House Speaker Nancy Pelosi asserted in an interview Tuesday that Republicans are "trying to get away with murder, actually -- the murder of George Floyd" -- marking a dramatic escalation in rhetoric as the Democrat-controlled House prepares to pass its police reform package.

Pelosi, D-Calif., speaking to CBS News Radio correspondent Steve Futterman, said Senate Republicans' reform proposals in the wake of Floyd's in-custody death in Minneapolis were "unsalvageable" and won't make "any difference."

Specifically, Pelosi said Democrats want a total ban on chokeholds, which Attorney General William Barr has also suggested he would support. But, Pelosi said, some Republicans are waffling on the issue.


"For something to happen, they're going to have to face the realities of police brutalities, the realities of the need for justice in policing, and the recognition that there's many good people in law enforcement, but not all. And that we have to address those concerns," she said.

"So, when they admit that, and have some suggestions that are worthy of consideration -- but so far they were trying to get away with murder, actually -- the murder of George Floyd," Pelosi continued.

Sen. Tim Scott, R-S.C., accompanied by Senate Majority Leader Mitch McConnell of Ky., second from left, and others, speaks at a news conference to announce a Republican police reform bill on Capitol Hill, Wednesday, June 17, 2020, in Washington. (AP Photo/Andrew Harnik)

Rather than press the issue, Futterman then quickly asked Pelosi about how she feels about nationwide "Defund the Police" efforts. But Pelosi's remark -- and Futterman's failure to challenge Pelosi's statement -- prompted a swift backlash.

"That's gotta be the most outrageous thing she's said in at least a few weeks," said Mark Whitlock, a National Republican Senatorial Committee (NRSC) senior advisor. "Genuinely shocked the Speaker didn't get any pushback after that line as well."

Added commentator Stephen Miller: "George Floyd was murdered in a city run by a Democrat mayor since 1973, whose police chief was appointed by a Democrat, in a state with two Democrat Senators, and hasn't voted for a Republican President since Nixon. Completely insane she can say something like this unchallenged."

Instead, Pelosi went on to discuss the importance of keeping an open mind on reallocating police resources.


"I think people mean different things," Pelosi responded. "Of course, public safety is our first responsibility. We have to keep the American people safe; but we want to do it in a way that keeps everyone safe. And there are many ways to do that. Does it mean police officers should be social workers? Does it mean they should be referees in family disputes, and the rest? No, maybe we can distribute some resources in a way that really meet the safety needs of the American people."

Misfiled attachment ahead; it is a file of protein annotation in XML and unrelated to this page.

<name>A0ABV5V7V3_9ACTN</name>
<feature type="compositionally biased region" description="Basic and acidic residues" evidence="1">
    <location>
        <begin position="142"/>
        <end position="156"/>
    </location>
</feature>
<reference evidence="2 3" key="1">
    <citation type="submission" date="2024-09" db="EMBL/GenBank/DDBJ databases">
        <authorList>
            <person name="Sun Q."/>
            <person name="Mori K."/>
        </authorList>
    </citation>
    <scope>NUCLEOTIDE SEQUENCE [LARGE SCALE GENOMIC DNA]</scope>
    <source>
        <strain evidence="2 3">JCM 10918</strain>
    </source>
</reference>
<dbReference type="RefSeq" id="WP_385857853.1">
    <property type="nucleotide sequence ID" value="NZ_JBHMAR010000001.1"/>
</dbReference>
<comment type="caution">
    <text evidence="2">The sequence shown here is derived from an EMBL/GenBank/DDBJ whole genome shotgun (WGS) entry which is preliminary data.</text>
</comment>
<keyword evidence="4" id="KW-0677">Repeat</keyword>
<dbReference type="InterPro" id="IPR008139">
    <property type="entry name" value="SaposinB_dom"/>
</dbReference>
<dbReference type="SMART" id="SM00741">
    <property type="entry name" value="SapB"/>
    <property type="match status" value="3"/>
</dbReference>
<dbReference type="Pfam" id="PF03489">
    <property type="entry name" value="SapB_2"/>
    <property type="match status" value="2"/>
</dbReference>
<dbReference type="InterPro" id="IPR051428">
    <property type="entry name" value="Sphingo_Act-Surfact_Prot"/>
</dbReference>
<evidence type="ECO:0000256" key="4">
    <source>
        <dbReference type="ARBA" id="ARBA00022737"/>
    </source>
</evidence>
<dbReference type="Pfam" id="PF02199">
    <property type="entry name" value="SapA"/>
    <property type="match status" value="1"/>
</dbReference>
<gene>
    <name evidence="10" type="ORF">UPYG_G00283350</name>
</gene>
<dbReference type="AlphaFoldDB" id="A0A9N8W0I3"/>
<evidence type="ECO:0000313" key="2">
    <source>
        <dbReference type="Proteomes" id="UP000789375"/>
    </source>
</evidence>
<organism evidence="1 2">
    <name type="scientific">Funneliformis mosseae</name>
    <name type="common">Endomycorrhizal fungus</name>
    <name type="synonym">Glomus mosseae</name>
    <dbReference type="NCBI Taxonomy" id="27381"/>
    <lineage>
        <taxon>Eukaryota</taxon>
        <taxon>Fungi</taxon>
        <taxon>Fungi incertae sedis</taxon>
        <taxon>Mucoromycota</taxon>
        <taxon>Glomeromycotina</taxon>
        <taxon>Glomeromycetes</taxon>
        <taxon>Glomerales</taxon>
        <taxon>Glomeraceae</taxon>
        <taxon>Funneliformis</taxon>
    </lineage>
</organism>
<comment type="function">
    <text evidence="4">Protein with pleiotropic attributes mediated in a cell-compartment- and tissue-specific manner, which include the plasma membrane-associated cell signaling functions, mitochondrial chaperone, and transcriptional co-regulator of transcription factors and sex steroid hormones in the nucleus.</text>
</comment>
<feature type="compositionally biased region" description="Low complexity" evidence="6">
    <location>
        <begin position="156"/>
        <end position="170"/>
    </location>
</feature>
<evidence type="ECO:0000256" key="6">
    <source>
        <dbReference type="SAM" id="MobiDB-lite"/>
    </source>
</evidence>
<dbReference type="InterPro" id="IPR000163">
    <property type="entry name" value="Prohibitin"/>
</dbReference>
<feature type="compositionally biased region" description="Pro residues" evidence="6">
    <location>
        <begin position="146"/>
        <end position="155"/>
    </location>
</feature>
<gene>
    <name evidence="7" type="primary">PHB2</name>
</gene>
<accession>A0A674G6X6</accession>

Meanwhile, Congress on Tuesday hit an impasse on policing legislation, as key Senate Democrats opposed a Republican proposal as inadequate.

"We have Chuck Schumer with a chokehold on the Justice Act and our opportunity for police reform in America," Sen. John Barrasso, R-Wyo., said Wednesday.

“This is a profound moment, it is a moral moment,” said Sen. Cory Booker, D-N.J., a co-author of the Democrats' proposal. “The call is for us to act.”

Speaking to Futterman, Pelosi echoed Booker's concerns.

Ahead of a test vote Wednesday, Senate Majority Leader Mitch McConnell, R-Ky., acknowledged it may fall short of the 60 votes needed to survive a filibuster. If so, he vowed to try again, hoping to pass legislation before a July 4 holiday recess.

“This is not about them or us,” said Sen. Tim Scott, the only African-American Republican in the Senate and author of the GOP bill. It's about young people and others, he said, “who are afraid to jog down the street or get in their car and drive.”


The GOP's Justice Act would create a national database of police use-of-force incidents, restrict police chokeholds and set up new training procedures and commissions to study race and law enforcement. It is not as sweeping as a Democratic proposal, which mandates many of the changes and would hold police liable to damages in lawsuits. There are similarities on some issues, lawmakers say, but also vast differences.

Senate Democratic leader Chuck Schumer, D-N.Y., and top Democrats signaled they would oppose the Republican bill as “not salvageable," as they demand negotiations on a new, bipartisan package with more extensive changes to law enforcement tactics and accountability aligned with their own Democratic bill.

Fox News' Andrew O'Reilly and Marisa Schultz contributed to this report, as well as The Associated Press.